The USW involvement started with a fact-finding delegation to the West African country in 2005 led by International Vice President Fred Redmond, then an assistant director in District 7. In 2006, workers set up an “Aggrieved Workers Committee’’ with USW support that demanded new union leadership and better treatment from Firestone.
Through a series of wildcat strikes the workers succeeded in getting the government of Liberia to require the new elections. During the strikes, workers were intimidated and beaten. Several, tragically, were killed.
Workers turned out in record numbers to elect the union leaders when the vote was held last summer. Then they engaged in a sustained political campaign to win union recognition, which culminated in the landmark decision by the Liberian Supreme court.
Contract surveys conducted
Last fall, with guidance from the USW, the new union organized a comprehensive survey of its members in 90 work camps scattered throughout the plantation. The survey provided the union with a huge amount of information to prepare bargaining proposals.
Zielinski returned to Liberia in February with Harmon Lisnow, former director of the Institute for Career Development, to conduct union-building workshops with 120 stewards and campaign strategy sessions with the FAWUL negotiating committee
Our team also met with the Liberian Minister of Labor, the Liberian Labor Congress and Save My Future Foundation, a non-governmental organization that has investigated abuses of workers’ rights at Firestone. The group also conducted organizing workshops with Mittal Steel, which mines iron ore in Liberia, and with workers at a major tourist hotel
During a welcoming ceremony featuring government ministry officials, trade union leaders and our delegation, FAWUL presented its contract proposal to Feay Roberts, Firestone’s unpopular industrial relations manager.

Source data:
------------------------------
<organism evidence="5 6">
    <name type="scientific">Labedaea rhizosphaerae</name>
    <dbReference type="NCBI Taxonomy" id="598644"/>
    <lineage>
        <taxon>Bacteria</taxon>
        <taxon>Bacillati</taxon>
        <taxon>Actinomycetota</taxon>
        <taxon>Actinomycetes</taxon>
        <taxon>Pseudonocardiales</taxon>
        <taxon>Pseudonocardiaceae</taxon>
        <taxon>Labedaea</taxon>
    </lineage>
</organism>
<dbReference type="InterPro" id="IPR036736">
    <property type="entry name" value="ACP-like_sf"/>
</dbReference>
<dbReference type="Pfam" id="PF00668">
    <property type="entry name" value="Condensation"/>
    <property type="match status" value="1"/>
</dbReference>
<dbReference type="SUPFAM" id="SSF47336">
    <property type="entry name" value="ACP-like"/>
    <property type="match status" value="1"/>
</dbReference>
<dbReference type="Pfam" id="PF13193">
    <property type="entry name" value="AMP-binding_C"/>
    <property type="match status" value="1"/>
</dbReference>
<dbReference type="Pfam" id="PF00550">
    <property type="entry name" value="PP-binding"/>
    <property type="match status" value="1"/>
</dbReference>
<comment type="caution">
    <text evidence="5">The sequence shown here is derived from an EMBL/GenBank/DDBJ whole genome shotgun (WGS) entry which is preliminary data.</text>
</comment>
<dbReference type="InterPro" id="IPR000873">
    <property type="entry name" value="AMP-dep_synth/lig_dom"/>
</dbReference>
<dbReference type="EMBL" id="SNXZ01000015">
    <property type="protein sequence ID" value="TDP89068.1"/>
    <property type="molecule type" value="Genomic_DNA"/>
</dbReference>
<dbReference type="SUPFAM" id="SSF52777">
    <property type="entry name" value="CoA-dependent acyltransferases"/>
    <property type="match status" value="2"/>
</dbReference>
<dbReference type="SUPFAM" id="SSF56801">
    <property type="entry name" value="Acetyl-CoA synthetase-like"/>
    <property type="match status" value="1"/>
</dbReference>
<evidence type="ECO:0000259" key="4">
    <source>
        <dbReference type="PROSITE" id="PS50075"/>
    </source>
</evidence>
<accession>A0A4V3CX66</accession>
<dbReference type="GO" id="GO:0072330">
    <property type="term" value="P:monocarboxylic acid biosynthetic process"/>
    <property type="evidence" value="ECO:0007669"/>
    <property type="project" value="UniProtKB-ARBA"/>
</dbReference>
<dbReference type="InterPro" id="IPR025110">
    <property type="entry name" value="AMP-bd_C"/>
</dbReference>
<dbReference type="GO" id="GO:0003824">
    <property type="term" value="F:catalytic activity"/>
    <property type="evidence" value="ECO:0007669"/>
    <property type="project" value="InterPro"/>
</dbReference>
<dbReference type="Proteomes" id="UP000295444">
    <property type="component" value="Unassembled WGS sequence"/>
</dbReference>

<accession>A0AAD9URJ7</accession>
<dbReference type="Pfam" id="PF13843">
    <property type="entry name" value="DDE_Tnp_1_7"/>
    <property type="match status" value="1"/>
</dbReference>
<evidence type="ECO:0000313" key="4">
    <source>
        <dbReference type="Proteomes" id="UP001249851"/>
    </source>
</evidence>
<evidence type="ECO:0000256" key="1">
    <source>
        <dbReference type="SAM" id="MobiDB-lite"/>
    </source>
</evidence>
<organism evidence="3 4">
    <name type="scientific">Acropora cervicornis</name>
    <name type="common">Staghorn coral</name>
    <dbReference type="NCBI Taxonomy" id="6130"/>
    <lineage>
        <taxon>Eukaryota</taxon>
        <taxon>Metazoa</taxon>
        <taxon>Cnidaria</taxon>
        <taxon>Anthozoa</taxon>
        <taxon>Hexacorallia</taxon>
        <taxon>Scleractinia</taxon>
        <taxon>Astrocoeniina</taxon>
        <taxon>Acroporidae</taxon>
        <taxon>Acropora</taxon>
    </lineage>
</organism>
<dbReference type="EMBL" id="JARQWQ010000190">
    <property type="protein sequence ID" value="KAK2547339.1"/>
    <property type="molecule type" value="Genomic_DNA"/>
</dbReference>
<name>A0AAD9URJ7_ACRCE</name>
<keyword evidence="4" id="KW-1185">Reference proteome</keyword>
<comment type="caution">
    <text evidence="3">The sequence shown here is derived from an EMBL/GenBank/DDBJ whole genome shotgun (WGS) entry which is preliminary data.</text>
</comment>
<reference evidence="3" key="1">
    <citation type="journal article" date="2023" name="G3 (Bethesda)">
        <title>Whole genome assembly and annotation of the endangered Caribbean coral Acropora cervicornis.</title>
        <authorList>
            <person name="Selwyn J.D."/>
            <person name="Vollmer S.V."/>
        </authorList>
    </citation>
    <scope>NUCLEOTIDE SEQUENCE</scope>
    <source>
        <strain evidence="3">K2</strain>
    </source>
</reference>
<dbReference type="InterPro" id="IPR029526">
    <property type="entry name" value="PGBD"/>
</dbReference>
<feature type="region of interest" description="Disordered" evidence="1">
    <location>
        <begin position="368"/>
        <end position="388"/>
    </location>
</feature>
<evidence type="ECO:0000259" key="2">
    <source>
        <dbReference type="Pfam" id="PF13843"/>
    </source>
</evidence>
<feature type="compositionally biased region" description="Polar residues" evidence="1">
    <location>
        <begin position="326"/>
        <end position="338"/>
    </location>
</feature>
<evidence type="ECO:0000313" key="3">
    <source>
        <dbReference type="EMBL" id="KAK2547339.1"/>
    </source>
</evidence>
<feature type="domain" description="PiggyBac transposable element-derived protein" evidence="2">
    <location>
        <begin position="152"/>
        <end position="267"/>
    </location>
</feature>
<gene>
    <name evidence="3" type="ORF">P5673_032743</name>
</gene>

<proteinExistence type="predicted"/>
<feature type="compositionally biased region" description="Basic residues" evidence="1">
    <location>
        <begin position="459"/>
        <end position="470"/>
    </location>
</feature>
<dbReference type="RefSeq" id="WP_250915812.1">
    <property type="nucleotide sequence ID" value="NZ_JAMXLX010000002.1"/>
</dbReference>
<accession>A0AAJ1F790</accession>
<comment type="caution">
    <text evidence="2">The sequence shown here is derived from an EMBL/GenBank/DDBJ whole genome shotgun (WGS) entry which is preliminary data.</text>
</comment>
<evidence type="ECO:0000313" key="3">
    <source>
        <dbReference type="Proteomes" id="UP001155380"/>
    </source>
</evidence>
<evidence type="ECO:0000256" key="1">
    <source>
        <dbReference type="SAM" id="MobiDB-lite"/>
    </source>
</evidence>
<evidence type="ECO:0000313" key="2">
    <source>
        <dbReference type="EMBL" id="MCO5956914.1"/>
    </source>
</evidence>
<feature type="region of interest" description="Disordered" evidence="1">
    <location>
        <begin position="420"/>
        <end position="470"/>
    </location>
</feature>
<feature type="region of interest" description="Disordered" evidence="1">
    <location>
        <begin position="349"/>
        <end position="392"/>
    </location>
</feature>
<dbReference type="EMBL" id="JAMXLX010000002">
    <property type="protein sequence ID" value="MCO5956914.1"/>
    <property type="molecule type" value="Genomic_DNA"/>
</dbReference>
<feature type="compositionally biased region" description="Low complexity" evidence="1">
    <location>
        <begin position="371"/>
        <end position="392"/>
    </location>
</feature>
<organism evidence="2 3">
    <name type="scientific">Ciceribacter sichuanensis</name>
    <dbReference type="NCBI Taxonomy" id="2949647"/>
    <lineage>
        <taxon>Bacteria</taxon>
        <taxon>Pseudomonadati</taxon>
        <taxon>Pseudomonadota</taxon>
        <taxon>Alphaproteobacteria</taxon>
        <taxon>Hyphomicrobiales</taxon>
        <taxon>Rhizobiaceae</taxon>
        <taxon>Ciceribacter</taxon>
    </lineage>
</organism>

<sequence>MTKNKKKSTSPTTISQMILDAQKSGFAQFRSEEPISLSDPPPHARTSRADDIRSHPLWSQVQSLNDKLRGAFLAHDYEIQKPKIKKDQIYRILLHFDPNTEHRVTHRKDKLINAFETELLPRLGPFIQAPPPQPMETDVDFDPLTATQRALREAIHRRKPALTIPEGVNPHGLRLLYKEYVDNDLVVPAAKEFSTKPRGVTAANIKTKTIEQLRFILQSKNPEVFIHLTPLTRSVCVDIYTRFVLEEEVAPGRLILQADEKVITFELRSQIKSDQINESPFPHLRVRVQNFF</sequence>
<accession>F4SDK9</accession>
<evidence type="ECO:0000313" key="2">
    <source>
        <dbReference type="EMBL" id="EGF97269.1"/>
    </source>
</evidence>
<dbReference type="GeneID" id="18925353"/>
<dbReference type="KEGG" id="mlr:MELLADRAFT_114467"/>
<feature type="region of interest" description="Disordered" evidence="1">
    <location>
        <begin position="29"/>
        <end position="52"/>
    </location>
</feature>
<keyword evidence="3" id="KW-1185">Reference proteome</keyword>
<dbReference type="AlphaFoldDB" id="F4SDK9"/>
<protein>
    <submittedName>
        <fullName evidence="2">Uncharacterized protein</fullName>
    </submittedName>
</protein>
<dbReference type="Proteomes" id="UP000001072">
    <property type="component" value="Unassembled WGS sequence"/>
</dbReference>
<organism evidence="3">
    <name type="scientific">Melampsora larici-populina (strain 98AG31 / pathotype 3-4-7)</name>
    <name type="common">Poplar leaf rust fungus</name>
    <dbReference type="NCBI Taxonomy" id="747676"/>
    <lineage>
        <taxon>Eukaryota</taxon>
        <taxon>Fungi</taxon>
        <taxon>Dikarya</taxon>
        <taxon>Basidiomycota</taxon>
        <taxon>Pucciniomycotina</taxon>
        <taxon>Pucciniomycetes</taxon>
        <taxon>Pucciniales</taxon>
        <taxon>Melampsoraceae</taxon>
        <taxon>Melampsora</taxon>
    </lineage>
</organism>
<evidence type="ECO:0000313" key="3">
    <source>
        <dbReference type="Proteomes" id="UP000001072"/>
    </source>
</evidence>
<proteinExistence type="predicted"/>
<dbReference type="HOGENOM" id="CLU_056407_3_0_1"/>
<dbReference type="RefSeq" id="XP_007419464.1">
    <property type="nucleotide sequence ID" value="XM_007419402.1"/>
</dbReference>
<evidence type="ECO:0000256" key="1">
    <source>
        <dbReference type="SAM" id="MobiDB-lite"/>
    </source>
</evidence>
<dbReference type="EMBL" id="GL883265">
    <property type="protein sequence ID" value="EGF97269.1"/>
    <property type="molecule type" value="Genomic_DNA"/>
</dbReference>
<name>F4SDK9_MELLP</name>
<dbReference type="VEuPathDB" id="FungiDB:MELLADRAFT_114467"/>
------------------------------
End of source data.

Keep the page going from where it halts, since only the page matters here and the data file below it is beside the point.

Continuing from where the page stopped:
“He was in a state of shock at that point,’’ Zielinski said of Roberts. “In all previous negotiations, Firestone has dictated the terms of the agreement. In that moment, management’s world was turned upside down.”
Far-reaching changes sought
The union’s collective bargaining proposal calls for far-reaching changes including significantly boosting the current wage of about 42 cents an hour for an eight-hour day. Typically, though, tappers earn less per hour because they work longer hours to meet quotas.
The union is calling for a new pay system based on hourly work and including overtime pay that would break from the existing quota system.
FAWUL is also seeking mechanized transportation so tappers don’t have to carry the latex for miles to collection stations, or bonus pay based on the distance that tappers do haul the buckets.
The union also wants substantial housing improvements including electricity, running water and flush toilets that could be phased in over several years and bus transportation or allowances so more children may attend school.
“Real collective bargaining is now taking place. For the first time in the plantation’s history, the union has given the company a ground-breaking collective bargaining proposal, unlike in the past when the company simply dictated the terms of wages and working conditions,’’ the USW’s Redmond said.
“These men and women in Liberia are among the bravest people I have ever known,” he added. “Now that they have established a truly democratic union, with the solidarity they have shown, they can begin to reap some of the fruits of their labors. USW members are proud to have contributed to that.”